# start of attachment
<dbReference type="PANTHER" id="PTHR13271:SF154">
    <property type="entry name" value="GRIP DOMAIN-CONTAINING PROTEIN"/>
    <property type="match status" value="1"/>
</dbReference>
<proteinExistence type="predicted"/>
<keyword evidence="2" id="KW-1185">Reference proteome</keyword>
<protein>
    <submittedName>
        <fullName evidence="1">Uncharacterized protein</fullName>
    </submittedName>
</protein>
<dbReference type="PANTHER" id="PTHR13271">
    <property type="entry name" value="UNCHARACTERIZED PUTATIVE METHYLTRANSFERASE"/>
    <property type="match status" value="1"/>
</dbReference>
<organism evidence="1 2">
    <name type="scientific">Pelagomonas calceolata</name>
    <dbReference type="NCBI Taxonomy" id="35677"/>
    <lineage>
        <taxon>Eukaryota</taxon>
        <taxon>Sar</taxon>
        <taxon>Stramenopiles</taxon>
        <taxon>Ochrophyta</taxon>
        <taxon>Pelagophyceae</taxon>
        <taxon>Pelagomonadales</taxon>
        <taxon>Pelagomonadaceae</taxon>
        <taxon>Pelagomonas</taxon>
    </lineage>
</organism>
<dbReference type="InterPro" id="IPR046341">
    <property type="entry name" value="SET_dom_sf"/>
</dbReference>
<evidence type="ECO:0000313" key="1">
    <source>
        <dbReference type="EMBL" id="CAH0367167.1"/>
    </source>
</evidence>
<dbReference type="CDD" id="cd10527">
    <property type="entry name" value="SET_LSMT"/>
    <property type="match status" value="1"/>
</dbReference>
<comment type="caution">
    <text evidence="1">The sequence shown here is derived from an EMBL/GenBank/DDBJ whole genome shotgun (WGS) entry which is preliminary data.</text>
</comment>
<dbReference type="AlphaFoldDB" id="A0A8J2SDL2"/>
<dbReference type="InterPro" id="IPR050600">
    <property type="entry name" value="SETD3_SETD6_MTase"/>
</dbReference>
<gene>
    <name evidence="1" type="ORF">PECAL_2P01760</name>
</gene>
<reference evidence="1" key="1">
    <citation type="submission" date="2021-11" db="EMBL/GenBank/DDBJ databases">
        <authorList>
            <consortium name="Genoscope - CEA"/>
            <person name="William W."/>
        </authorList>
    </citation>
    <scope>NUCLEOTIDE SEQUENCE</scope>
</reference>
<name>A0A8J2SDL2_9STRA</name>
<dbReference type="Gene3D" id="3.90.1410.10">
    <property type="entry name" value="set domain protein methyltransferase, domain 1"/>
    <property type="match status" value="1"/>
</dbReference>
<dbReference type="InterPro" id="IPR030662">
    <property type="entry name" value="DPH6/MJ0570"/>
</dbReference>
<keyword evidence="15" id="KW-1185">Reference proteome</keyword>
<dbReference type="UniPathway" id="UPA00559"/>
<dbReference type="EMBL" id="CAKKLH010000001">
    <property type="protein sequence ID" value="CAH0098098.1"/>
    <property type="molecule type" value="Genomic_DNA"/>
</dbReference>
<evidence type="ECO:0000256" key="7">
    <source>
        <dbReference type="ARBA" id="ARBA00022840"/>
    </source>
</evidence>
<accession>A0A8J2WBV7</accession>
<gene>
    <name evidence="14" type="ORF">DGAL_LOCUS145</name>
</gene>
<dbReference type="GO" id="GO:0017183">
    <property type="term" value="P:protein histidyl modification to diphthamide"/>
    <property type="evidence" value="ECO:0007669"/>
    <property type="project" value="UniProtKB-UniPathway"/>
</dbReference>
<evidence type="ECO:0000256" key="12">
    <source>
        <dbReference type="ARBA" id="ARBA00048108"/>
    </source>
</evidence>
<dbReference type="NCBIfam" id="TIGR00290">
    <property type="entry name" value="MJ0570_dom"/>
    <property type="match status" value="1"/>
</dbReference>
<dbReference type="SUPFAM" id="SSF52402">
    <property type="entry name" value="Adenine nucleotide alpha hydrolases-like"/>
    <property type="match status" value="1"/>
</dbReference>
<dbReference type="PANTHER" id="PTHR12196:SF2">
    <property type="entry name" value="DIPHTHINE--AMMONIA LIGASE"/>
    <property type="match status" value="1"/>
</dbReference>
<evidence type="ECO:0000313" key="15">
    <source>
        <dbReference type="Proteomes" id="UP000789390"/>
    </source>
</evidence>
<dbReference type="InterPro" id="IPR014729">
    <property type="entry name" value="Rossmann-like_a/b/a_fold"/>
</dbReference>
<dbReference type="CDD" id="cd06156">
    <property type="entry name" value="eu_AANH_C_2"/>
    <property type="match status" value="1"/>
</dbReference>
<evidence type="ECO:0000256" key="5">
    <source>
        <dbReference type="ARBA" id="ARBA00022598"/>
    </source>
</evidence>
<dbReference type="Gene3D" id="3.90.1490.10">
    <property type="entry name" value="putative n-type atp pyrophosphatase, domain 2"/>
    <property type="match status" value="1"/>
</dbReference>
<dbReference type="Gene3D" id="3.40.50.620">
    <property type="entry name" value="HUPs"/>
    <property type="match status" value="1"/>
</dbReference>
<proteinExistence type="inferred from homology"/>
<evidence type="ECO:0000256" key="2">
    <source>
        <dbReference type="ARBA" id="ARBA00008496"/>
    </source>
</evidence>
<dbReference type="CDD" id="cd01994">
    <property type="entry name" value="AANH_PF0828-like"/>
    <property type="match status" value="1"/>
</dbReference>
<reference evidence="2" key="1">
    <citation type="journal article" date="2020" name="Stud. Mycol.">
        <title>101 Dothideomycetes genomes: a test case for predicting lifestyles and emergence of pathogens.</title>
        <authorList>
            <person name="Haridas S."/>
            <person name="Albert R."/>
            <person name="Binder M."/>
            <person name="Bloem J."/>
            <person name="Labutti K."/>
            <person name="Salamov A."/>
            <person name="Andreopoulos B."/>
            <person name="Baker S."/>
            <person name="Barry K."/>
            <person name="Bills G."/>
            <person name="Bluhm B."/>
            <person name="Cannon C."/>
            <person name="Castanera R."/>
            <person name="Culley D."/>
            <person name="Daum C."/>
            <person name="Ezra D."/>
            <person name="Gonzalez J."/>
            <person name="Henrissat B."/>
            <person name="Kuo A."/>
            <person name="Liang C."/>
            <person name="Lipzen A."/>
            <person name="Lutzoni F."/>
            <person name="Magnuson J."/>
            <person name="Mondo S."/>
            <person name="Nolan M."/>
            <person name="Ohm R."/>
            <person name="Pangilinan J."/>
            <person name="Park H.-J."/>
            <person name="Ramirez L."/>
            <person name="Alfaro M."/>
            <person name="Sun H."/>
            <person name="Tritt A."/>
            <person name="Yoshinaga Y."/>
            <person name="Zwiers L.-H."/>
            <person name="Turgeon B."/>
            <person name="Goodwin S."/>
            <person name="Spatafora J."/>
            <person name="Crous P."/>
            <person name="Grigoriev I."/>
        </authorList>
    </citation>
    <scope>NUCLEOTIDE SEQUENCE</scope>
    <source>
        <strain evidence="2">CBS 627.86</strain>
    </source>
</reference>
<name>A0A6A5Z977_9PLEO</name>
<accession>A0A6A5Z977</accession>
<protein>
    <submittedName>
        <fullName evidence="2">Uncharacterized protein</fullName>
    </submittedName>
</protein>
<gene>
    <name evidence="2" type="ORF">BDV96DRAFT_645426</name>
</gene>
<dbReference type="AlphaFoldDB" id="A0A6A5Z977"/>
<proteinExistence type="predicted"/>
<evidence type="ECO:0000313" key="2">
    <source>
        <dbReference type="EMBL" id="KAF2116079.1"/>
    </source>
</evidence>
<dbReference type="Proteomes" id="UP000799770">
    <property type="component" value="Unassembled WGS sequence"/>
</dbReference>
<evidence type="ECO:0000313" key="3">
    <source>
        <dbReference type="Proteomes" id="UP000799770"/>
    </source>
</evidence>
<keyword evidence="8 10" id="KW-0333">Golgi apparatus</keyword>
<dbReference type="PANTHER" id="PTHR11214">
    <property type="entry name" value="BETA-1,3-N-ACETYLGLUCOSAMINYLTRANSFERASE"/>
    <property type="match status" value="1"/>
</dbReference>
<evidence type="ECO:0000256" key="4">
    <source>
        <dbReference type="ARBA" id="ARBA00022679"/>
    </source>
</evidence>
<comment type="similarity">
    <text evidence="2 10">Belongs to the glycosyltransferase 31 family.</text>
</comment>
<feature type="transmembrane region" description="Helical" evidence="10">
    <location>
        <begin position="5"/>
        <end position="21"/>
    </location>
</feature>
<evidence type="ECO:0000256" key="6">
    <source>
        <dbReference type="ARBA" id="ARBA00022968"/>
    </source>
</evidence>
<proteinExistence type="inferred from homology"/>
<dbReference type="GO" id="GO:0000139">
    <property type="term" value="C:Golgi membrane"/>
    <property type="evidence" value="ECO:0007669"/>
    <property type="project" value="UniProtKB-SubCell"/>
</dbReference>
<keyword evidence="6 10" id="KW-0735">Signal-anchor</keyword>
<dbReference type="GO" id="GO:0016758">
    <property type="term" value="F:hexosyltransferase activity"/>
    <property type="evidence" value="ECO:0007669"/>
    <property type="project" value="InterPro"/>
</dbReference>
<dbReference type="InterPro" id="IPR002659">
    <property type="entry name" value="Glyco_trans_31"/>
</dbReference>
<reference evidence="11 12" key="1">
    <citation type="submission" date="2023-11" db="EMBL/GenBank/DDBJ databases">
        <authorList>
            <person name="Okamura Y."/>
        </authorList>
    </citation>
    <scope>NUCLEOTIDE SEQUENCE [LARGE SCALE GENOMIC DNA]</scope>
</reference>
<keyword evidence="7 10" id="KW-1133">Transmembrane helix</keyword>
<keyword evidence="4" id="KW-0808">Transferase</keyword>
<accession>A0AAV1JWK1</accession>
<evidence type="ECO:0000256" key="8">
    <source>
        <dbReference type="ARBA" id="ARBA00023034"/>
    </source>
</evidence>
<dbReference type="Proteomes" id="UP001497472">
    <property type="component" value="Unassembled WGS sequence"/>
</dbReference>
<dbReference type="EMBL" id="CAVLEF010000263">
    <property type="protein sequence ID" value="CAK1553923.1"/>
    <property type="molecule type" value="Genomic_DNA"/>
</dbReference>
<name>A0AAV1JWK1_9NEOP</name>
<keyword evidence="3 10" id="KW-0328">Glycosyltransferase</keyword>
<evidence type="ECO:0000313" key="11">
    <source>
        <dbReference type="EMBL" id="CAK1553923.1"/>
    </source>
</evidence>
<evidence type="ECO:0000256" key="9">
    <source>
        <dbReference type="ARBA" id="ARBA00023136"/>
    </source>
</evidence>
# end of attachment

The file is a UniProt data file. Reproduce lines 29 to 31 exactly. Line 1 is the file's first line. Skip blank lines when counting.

</organism>
<dbReference type="InterPro" id="IPR046341">
    <property type="entry name" value="SET_dom_sf"/>